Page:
Brandon spoke of his experience growing up as a gay teenager when homosexuality was considered a sin and aberration and not another sexual orientation among many. He showed us awkward photos from high school, complaining that “I didn’t know what to do with my hair.” Now, in plaid and jeans, with friendly glasses, a high forehead, and hair at a near-coiff, he’d definitely figured out what to do with it. But the point of his lecture was to “Believe in Yourself.”
Brandon also spoke about forgotten LBGT histoy, including the year when the DSM stopped listing homosexuality as a mental disease. On a slide he showed us how a Chicago newspaper described the event: “20,000,000 Gay People Cured!” We learned about the Gay Liberation Front and Doctor Anonymous and the barbaric treatments used to ‘cure queerness.’ And we learned how an author can connect his own intimate life experience with greater historical events.
Brandon also imparted some excellent advice for our audience’s creative writers:
- “Writing is creating real life characters. As an actor, I need to research how to embody a person. As a writer, I need to research how to embody twenty persons. One of the techniques I remember reading on the internet was to write fifty things a reader will never know about your character. I decided to go further and filled a spiral notebook for each character. Dialogue became easier because I knew about the secret conflicts my characters were dealing with.”
- “Research will unlock the greatest mysteries of your novel.”
- “I needed to tell this story because I wasn’t seeing me out there. I wanted to write not by looking in but looking out.”
- “It’s okay if your book takes a while. Writing my book took about 18 months to go from draft zero to draft one. Then I wrote about a hundred drafts before I turned in my manuscript to my agent, and she and I rewrote the book three more times (which took another two years) before submitting it to publishers.”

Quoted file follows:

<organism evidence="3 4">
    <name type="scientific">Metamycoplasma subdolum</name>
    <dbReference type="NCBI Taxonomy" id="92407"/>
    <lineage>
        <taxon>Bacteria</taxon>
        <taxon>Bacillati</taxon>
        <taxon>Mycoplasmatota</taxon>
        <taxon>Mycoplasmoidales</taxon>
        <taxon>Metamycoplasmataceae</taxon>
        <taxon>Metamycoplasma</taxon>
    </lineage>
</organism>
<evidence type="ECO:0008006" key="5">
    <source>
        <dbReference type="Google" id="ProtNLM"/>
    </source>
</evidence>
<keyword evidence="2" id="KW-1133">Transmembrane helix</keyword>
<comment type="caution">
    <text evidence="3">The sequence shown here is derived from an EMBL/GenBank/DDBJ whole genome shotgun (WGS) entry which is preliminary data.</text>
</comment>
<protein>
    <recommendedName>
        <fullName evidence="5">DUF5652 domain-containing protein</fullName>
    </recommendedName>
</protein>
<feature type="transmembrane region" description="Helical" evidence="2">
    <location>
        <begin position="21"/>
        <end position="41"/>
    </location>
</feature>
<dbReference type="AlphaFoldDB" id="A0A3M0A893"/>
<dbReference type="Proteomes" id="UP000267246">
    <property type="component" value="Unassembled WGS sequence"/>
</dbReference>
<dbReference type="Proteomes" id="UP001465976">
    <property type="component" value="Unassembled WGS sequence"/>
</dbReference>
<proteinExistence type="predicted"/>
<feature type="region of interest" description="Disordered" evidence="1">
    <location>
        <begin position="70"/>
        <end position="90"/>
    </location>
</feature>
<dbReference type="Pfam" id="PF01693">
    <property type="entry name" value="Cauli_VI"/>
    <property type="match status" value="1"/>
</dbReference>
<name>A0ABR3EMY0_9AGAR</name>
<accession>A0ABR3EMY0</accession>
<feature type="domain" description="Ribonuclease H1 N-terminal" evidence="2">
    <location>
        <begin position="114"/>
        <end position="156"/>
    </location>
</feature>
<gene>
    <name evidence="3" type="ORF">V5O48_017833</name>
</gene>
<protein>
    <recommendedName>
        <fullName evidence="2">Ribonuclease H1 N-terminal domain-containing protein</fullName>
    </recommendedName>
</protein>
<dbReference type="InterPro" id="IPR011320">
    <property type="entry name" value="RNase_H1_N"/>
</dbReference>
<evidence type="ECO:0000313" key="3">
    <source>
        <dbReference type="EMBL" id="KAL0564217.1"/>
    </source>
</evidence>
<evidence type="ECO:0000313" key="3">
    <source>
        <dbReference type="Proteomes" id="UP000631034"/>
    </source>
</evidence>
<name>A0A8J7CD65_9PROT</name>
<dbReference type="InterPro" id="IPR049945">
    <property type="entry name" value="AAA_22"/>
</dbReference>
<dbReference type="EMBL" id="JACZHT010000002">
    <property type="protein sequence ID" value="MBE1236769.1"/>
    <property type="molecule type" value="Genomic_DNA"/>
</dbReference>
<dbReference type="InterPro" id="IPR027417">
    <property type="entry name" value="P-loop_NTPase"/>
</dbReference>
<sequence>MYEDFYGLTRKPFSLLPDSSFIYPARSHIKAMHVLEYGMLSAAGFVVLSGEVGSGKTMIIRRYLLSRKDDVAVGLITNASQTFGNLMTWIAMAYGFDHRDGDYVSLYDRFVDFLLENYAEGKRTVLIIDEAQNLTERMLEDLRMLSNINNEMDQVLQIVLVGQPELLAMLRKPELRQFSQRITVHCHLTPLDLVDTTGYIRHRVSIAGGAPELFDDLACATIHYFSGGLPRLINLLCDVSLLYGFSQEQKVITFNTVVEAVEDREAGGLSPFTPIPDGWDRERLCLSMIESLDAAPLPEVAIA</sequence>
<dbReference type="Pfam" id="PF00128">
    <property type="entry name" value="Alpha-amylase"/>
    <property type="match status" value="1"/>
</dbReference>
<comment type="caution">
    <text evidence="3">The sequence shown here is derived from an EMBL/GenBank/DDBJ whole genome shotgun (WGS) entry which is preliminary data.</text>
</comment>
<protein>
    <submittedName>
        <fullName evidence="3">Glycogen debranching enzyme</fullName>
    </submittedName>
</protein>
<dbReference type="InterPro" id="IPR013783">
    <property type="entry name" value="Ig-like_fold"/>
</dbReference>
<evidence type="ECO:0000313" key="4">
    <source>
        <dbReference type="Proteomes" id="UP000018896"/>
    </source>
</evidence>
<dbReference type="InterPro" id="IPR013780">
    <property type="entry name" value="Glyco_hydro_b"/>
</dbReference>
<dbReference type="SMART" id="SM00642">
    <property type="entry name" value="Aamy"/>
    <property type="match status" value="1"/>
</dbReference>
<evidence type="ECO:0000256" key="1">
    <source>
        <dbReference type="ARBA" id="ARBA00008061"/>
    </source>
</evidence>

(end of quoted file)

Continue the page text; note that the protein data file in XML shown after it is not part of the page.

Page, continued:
- “Most important, believe in yourself. And be you. We don’t need anything less than who you are. And your differences are your most beautiful you. We suffer without it.”
“During the day, the door remains unlocked—the lights flicked on by a sleepy department head and flicked off by a custodian whose back vac makes her a ghostbuster.”
“Mrs. Whittaker paused from grading papers to appreciate the room. The kids were engaged in what’s called Flexible Learning, working in what is called Flexible Groups, to accomplish Flexible Goals, based on a Flexible Curriculum.”
“When I wake, the cats are at the door—they want to slip into bed and lie in my warm vacancy.”
I went to see Brandon Sanderson at the Tattered Cover in Denver.
You know, the guy who finished the Wheel of Time series and wrote Mistborn and forty-four other novels. He’s sort of the James Patterson of fantasy literature except Brandon actually writes his books and has a powerful, simple prose (as opposed to just simple). Maybe Stephen King would be a better comparison?
Brandon focused his lecture on failure and the difficulty of transferring nebulous ideas into physical writing. Although he was here to sell Skyward, the nucleus of the night was how his failed attempt at a novel in 2002 became Way of Kings.
A few of his best bits (paraphrased o’ course):
- “You create beautiful stories in your head. Then sit down and what comes out is awful and dreary and miserable and flawed. You don’t know what to do, and feel dumb because you’ve been learning how to write since Kindergarten. You worry that you’re screwing up something wonderful.”